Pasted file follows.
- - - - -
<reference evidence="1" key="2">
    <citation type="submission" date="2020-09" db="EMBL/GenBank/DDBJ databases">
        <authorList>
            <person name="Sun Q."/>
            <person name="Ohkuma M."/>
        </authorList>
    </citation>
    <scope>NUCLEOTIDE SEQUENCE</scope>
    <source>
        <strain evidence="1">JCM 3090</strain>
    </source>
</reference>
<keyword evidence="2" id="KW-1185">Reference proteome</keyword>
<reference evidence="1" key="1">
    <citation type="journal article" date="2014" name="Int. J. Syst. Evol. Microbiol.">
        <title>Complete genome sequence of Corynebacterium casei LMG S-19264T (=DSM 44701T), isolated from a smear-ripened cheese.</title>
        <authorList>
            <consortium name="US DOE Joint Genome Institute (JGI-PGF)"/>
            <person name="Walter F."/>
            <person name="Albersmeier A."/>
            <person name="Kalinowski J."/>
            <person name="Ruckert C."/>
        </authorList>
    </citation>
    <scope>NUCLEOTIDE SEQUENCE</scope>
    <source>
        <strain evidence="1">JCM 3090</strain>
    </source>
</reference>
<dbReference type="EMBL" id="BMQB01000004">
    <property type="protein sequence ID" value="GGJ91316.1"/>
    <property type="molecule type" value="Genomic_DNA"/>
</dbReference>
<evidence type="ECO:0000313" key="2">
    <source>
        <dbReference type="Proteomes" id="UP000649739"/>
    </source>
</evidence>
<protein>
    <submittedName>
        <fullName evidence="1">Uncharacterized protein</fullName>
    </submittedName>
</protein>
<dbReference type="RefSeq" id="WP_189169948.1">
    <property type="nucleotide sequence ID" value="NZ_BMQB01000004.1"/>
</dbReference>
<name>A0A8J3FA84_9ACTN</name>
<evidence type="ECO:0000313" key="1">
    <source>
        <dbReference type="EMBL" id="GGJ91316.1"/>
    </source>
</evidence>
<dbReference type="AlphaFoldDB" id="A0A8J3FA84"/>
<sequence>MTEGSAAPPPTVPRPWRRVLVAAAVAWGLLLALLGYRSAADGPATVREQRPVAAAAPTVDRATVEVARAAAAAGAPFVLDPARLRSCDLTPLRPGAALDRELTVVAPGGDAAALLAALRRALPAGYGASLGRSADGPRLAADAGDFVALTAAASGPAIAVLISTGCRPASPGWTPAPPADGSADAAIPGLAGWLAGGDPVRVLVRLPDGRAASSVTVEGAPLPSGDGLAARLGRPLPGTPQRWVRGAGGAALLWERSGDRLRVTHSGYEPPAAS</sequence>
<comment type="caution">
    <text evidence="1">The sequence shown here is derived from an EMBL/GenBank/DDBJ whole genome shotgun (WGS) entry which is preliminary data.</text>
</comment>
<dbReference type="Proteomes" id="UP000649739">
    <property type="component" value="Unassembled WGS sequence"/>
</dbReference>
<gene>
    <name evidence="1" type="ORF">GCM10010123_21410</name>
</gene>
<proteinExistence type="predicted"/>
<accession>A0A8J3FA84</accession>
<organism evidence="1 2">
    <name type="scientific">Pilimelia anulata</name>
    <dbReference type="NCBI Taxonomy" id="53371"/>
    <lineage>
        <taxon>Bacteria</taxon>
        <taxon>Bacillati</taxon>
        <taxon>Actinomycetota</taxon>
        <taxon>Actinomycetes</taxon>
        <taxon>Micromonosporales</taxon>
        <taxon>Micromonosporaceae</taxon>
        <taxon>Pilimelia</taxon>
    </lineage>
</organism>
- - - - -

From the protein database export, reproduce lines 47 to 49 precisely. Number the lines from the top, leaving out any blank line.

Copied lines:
<name>A0A8J3FA84_9ACTN</name>
<evidence type="ECO:0000313" key="1">
    <source>